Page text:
• 3 of those athletes are considered “short”
  • 3 would be considered average height
  • And 2 would be considered tall

There are 16 women who have historically performed better with thrusters than wall balls:

  • 5 of those women are classified as “short”
  • 8 of them are classified as “average height”
  • And 3 of them are classified as “tall”

Overall, more women of the “short” and “average” stature do better with thrusters than wall balls, so even though there’s a relatively even split amongst where the taller women excel between the two movements, the field is generally average height or shorter (as opposed to the men’s field which is generally tall), and therefore this change will still likely skew the results towards the “not tall” athletes. 

Who Are the Biggest Winners and Losers With This Change?

*the format for reading this is:

  • Athlete % success rate on wall balls / % success rate on thrusters
  • *success rate means a top 10 finish against the field


  • Giorgos Karavis 46% / 73% 
  • Reggie Fasa 0% / 43% 
  • Uldis Upenieks 33% / 60%
  • Dana Paran, Elisa Fuliano, Lauren Fisher 0% / 33%
  • Claudia Gluck 0% / 29% 
  • Devyn Kim 0% / 20%


  • Roman Khrennikov 87% / 50%
  • David Shorunke 57% / 20%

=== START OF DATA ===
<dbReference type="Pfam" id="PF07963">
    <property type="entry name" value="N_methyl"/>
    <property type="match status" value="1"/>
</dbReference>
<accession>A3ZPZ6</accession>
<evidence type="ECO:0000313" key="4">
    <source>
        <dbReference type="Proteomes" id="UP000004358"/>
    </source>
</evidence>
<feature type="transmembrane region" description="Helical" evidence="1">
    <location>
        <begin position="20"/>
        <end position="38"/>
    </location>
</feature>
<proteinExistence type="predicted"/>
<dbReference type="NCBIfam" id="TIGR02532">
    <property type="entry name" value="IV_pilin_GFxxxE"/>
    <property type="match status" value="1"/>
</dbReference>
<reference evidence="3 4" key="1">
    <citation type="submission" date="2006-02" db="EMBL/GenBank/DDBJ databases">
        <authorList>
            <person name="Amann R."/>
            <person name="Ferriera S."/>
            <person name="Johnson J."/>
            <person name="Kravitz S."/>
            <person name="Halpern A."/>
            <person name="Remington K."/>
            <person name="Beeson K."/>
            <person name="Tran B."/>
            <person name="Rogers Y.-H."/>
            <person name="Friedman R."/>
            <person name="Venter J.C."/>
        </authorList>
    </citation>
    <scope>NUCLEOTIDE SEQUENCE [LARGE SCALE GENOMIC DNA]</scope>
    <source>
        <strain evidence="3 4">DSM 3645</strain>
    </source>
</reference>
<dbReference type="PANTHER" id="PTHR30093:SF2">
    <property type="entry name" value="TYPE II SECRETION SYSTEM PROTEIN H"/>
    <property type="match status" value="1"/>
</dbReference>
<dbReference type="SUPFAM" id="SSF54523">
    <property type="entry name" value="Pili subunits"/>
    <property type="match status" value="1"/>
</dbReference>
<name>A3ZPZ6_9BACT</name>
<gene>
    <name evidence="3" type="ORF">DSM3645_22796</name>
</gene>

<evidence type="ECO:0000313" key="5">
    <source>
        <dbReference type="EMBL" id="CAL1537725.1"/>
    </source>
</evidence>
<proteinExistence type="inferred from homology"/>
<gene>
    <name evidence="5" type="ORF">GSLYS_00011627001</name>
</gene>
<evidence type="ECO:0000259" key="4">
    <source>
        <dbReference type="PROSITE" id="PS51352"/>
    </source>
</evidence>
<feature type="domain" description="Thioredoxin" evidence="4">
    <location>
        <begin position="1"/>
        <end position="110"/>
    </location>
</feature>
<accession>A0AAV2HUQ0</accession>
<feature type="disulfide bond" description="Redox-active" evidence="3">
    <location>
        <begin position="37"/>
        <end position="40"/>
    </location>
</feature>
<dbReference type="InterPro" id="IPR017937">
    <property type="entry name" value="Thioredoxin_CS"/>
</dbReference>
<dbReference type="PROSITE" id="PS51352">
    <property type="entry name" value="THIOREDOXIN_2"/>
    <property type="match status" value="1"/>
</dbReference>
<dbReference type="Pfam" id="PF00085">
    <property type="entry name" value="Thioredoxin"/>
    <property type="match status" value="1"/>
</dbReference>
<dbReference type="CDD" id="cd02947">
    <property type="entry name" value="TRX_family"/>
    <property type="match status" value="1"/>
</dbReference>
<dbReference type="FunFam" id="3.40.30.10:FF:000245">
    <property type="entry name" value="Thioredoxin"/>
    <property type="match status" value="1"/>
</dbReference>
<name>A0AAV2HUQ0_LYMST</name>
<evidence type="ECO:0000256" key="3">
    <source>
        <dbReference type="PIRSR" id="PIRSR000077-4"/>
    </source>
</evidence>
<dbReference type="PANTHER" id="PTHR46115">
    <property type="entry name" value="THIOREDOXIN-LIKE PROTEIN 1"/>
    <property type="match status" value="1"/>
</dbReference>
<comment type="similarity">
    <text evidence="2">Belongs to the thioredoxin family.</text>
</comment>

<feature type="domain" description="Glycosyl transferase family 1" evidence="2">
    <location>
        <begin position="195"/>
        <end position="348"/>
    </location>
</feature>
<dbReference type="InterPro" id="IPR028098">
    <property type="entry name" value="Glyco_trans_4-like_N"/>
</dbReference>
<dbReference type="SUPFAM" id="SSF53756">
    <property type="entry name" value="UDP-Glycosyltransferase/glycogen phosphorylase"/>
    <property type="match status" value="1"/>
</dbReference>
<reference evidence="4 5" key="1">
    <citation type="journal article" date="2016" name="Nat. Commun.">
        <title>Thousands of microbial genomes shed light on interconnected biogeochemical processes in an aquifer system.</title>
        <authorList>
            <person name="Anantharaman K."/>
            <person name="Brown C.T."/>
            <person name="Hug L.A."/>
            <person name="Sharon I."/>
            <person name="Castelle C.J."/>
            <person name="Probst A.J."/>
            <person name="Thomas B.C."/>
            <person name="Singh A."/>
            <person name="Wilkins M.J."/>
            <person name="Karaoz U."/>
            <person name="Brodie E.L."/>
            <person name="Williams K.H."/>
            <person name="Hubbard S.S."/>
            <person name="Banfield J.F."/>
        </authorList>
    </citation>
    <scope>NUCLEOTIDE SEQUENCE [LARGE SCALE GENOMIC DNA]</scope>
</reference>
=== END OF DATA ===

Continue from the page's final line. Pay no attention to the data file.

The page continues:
• Elliot Simmonds 57% / 22%
  • Camilla Salomonsson  Hellman 33% / 0%
  • Mia Hesketh 17% / 0%
  • Seher Kaya 14% / 0%

Athletes Who Transcend the Change

Jacqueline Dahlstron Dubai 2021 1

There are a few athletes who show little to no change in performance between these two movements:

  • Ricky Garad 50% / 40%
  • Lazar Dukic 64% / 57%
  • Moritz Fiebig 25% / 30%
  • Luke Dukic 40% / 31%
  • Andrea Solberg 33% / 29%
  • Emma Tall 44% / 44%
  • Alexia Williams 17% / 17%
  • Jacqueline Dahlstrom 43% / 54%
  • Karin Frey 33% / 36%
  • Manon Angonese 30% / 36%
  • Shelby Neal 38% / 46%


Our understanding per a conversation on Friendly Conversations this week is that this change could have been brought about due to an inability to get the desired equipment. Regardless, it creates a fun study and an interesting talking point. Cleary there are some athletes who excel at one of these movements compared to the other despite the general similarity in movement pattern. On the other hand, looking at the names in the final category, 10 of those 11 athletes have Games experience, and many of them would be considered top 10 threats, podium picks, and even potential winners of this competition. So, if you want to be great in this sport, wall balls and thrusters are both movements you could strive to have relatively similar success rates with. 

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Brian Friend

Brian stumbled upon CrossFit in the Fall of 2013. He has been a writer, data analyst, content creator, commentator, and broadcast coordinator. He's worked at a majority of the largest CrossFit competitions over the last three seasons, is a regular guest on the Sevan Podcast, and has been amongst the leading sports analysts in the sport in recent years. He has a passion for advancing the sport of CrossFit, and spreading the CrossFit methodology, by living it out in both his personal and professional life.